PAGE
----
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JF: The higher tier rewards include some custom comics created by the two of you. What does this mean?
JSS: Dave and I are offering to make 2- and 4-page custom comics for backers at the $250 and $500 levels. This means backers can finally make that comic idea they've had for so long, or they can turn a wedding proposal or announcement into something worth remembering. I think they're awesome.
JF: Assuming this campaign is a success, do you have plans for further volumes of Spooky Sleepover?
DS: We would LOVE to do more. We're just waiting to see if people are into it! It's up to the readers! We definitely have some really, really, really awesome plans if this takes off.
JSS: YES! (As long as it gets me out of this dungeon.) Dave and I have talked about other stories that wouldn’t fit into this collection, and it would be nice to give them a haunted home.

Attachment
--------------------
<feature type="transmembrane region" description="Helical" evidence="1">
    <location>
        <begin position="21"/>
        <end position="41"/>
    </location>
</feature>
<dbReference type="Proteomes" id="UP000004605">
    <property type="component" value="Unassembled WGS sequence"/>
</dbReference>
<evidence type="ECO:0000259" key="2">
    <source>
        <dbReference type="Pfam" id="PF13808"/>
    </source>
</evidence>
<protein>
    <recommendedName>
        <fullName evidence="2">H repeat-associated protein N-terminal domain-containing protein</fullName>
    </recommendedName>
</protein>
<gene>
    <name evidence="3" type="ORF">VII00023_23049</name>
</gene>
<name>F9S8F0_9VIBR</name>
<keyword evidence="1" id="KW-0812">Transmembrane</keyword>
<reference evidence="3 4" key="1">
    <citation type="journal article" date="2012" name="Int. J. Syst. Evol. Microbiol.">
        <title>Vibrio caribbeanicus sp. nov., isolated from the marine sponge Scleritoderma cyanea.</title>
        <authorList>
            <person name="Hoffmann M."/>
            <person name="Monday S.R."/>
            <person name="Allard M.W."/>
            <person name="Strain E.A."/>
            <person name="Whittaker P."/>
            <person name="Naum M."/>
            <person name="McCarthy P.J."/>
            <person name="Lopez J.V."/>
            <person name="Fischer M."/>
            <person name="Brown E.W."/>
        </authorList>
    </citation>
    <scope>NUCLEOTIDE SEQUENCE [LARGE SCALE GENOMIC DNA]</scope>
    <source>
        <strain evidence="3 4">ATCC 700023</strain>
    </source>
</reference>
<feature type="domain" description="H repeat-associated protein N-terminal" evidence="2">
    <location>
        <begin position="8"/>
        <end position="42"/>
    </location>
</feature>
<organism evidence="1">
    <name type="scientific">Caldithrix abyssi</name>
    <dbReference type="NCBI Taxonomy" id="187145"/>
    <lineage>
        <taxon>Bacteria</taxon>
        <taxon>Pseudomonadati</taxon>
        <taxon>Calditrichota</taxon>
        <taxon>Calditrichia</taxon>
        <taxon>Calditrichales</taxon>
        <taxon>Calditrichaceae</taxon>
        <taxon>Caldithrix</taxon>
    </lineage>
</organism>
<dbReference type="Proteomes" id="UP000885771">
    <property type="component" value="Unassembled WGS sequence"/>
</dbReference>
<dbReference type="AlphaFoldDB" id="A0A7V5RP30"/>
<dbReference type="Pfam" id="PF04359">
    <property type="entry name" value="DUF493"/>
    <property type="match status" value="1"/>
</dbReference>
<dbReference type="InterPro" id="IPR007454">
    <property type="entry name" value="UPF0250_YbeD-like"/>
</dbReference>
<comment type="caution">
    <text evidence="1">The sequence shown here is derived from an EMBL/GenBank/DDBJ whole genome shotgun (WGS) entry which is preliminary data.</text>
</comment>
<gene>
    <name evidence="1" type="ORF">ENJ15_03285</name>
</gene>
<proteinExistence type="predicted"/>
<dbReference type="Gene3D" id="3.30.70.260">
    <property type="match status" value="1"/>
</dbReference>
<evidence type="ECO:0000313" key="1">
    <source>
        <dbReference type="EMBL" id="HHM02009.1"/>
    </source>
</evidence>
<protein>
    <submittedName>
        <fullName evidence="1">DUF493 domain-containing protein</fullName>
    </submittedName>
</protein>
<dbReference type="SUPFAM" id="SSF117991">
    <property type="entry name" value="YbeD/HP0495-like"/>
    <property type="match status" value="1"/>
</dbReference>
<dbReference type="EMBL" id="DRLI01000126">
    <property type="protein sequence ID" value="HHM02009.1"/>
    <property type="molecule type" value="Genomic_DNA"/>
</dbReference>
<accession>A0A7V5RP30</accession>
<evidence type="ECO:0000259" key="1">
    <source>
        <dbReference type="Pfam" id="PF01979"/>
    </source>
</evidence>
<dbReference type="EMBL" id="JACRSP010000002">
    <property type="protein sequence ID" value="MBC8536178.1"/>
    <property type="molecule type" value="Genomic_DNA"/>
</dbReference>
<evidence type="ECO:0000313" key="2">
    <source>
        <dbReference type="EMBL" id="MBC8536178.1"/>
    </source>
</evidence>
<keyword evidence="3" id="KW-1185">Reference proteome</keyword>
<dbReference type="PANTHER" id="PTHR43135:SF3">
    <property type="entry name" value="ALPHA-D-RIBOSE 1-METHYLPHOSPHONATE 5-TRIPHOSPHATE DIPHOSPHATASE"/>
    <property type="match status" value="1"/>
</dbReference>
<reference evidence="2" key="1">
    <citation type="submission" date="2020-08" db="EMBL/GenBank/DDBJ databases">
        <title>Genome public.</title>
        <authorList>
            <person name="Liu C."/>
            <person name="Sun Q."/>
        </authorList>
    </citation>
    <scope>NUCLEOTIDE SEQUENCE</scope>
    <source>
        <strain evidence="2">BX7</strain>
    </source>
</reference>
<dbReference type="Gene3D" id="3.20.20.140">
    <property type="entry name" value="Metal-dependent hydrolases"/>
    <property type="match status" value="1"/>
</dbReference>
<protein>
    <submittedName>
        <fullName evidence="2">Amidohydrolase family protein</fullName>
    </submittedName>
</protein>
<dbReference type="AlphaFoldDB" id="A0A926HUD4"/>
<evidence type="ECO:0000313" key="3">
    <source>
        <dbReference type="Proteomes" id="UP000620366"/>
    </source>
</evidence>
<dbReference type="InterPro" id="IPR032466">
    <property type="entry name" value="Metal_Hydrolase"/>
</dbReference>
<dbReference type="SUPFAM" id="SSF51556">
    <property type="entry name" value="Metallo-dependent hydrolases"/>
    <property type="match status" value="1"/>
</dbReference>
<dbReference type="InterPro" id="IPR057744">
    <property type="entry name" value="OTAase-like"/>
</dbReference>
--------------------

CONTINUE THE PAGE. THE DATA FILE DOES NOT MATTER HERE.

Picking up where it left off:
JF: Is Spooky Sleepover more or less scary than R.L. Stine's Goosebumps?
DS: Do you remember RL Stine's intros for the Goosebumps TV Show? He was the most unexcited, deadpan dude on Earth. Hilariously so. They would write these monologues for him that he would just read like he's reading out loud to himself. I think we win just based off that! Plus we dress better and we have a lot more pizza in our book.
JSS: I can’t take it anymore! I need water! I need… [R.I.P. Jess Smart Smiley –Ed.]
HorrorTalk would like to thank Dave Scheidt and Jess Smart Smiley for speaking with James about their upcoming comic Spooky Sleepover. You can help get the book made and even get them to eat a bunch of crackers and try to whistle through their Kickstarter campaign.